A Battle of The European Powerhouses: Women’s World Cup Final
The stage is set, a rematch of the Euros 2022 quarter-final, as Spain face England in Sunday’s Women’s World Cup Final.
This is new for both teams, with neither one ever having ever made it to a world cup final. Of course, England have experience of a major tournament final last summer at a sold-out Wembley, but this will be a very different ball game on the world stage.
This world cup has been full of surprises and continuing in this vein, a surprise to many was Spain making this final. It has been widely reported that Spain have had off-the-field problems with their federation and coaching which caused many to withdraw from the team including Barcelona superstars Mapi Leon, Patri Guijarro and Sandra Panos. With such absences, there were many questions about how the team would perform, their cohesiveness and fluidity on the pitch.
To add to these questions, they lost 4-0 to a very good Japan team early on in the group stages which exposed some cracks in the team’s ability to defend the counterattack. Yet, they have consistently found ways to win with creative play and ruthlessness from every player, firing shots from all areas of the pitch.
Contributing to Spain’s success has been the shining talent of Salma Paralluelo, who scored the game-winner against the Netherlands in the quarter-final, and opened the scoring against Sweden in the semi-final, propelling her team to victory in both. This is incredible form for any player, but especially a young 19-year-old who only made her international debut in November of 2022. She has a great balance of speed, a calmness on the ball and superb technical ability that makes her such a threatening player. The team will be looking for her to perform in the big moment as she already has done throughout this tournament. But the biggest question will be if she starts over Ballon d’Or winner Alexia Putellas, or comes off the bench as a super sub. Either way she will be a key player in this final.
Spain will be looking to wear England down with their possession-based, tika taka style of play. They are the team in the tournament with the most passes and the most shots, they are not afraid to play it long, have great crosses into the box but also have multiple players on the pitch who can shoot from anywhere. This Spain team play with flair and technical brilliance, and this has only improved as they’ve grown into the tournament, often leaving teams on the back-foot as they struggle to nullify the Spanish attacking threats. If England allows them to settle into this style of play they too could find themselves on the back-foot.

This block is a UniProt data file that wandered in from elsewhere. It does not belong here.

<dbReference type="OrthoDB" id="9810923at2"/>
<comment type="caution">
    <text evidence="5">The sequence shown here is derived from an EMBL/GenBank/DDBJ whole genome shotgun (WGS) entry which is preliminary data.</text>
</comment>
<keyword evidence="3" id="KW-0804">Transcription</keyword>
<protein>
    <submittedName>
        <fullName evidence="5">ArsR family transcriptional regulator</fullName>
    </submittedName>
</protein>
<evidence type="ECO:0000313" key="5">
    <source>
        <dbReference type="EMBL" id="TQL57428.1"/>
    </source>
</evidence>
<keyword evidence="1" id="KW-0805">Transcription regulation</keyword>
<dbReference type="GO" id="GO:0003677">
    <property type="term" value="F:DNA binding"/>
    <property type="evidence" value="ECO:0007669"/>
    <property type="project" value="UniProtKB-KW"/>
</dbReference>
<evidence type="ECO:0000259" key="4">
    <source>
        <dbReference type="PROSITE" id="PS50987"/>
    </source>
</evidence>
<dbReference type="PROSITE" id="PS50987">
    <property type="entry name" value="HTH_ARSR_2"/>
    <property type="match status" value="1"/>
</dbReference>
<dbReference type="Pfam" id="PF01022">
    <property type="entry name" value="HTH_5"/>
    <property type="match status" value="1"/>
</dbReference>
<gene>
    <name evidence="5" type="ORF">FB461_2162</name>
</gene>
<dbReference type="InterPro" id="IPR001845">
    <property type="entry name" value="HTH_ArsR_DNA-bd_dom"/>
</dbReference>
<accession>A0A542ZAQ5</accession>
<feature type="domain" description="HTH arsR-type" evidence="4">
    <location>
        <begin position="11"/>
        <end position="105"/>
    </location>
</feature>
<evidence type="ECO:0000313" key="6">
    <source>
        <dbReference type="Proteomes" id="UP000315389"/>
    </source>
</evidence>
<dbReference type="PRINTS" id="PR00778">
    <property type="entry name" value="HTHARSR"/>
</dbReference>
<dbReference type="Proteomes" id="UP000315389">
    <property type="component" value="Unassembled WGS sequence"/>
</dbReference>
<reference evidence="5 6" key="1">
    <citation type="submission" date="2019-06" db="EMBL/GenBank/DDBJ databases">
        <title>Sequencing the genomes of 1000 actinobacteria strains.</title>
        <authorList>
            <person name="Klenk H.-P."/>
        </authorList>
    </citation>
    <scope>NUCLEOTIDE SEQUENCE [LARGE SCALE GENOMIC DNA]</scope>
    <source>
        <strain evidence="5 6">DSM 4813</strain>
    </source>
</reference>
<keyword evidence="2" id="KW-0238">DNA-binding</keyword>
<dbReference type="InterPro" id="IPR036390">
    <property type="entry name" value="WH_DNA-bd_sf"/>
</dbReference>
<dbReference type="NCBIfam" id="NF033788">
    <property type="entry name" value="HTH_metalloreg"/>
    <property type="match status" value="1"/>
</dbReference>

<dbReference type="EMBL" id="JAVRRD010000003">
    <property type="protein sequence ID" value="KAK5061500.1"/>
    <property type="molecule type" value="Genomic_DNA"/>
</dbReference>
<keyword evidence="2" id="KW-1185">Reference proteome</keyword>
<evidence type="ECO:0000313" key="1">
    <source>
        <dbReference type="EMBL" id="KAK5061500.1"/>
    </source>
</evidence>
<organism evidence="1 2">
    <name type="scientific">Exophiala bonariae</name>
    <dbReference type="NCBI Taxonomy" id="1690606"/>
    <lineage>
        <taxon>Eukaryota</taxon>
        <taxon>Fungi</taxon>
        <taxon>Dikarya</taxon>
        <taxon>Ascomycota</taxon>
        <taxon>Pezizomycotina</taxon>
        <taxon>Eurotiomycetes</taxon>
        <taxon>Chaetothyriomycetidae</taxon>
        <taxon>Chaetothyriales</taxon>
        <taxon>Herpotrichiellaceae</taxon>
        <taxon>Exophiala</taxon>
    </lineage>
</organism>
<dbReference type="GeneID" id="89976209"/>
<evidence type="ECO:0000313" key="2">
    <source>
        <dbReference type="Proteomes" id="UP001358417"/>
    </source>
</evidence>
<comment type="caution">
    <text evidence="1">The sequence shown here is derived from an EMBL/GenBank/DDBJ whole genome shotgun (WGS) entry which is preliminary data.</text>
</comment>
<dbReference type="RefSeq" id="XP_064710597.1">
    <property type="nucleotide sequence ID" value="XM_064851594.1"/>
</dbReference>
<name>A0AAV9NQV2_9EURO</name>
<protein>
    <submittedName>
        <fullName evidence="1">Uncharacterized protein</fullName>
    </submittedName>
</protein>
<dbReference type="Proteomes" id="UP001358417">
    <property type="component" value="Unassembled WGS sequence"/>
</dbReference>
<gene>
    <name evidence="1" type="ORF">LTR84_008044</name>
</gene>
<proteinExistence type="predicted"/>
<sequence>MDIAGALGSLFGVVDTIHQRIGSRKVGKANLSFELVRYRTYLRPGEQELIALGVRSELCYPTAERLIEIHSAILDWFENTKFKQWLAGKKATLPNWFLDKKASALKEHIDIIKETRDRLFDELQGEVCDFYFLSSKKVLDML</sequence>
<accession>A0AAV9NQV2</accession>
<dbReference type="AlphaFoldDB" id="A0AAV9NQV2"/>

But what is great about this England team, and what we have seen throughout this tournament, is that they are adaptable. They no doubt faced challenges early on in this tournament, but Wiegman’s ‘tactical genius’ has so far seen them jump over every hurdle they have faced. Whilst England, like Spain, most often like to play an organised and possession-based style, they are happy and certainly more than capable of playing on the counter. They have the speed to bring the ball up the pitch, and plenty of attacking options to get on the end of crosses and score.
This England team have found their form at the perfect time, much like they did in the Euros. After a cagey start in Wednesday’s semi-final game against Australia, they put away two amazing goals and an impressive defensive performance. The change in formation following the red card of Lauren James in the round of 16 has played dividends and the two upfront strikers have been prolific in their goal-scoring capabilities and creativity in crafting chances. If these two continue in this form in Sunday’s final, England will be very threatening and will cause Spain’s backline a lot of trouble.
A big question on everyone’s mind going into this final is whether to start Lauren James after serving her two-match ban. James was in top form before the send-off in the Nigeria game, tallying up three goals and three assists in three games. But in her absence Ella Toone has come into the starting lineup and really stepped up when it counted most, opening the scoring in the semi-final against Australia with a stunning goal. Wiegman places huge value on consistency so we may likely see Toone starting to provide that stability in what could be a tense game. But with such a technical talent in Lauren James and also the super sub of the century, Chloe Kelly, England’s bench could be the deciding factor in this game.
As we’ve learnt in this tournament, expect the unexpected. Either of these teams could win this tournament and it will be fascinating to see who comes out on top. To watch the final, tune into BBC One at 11am on Sunday 20th August, you don’t want to miss it!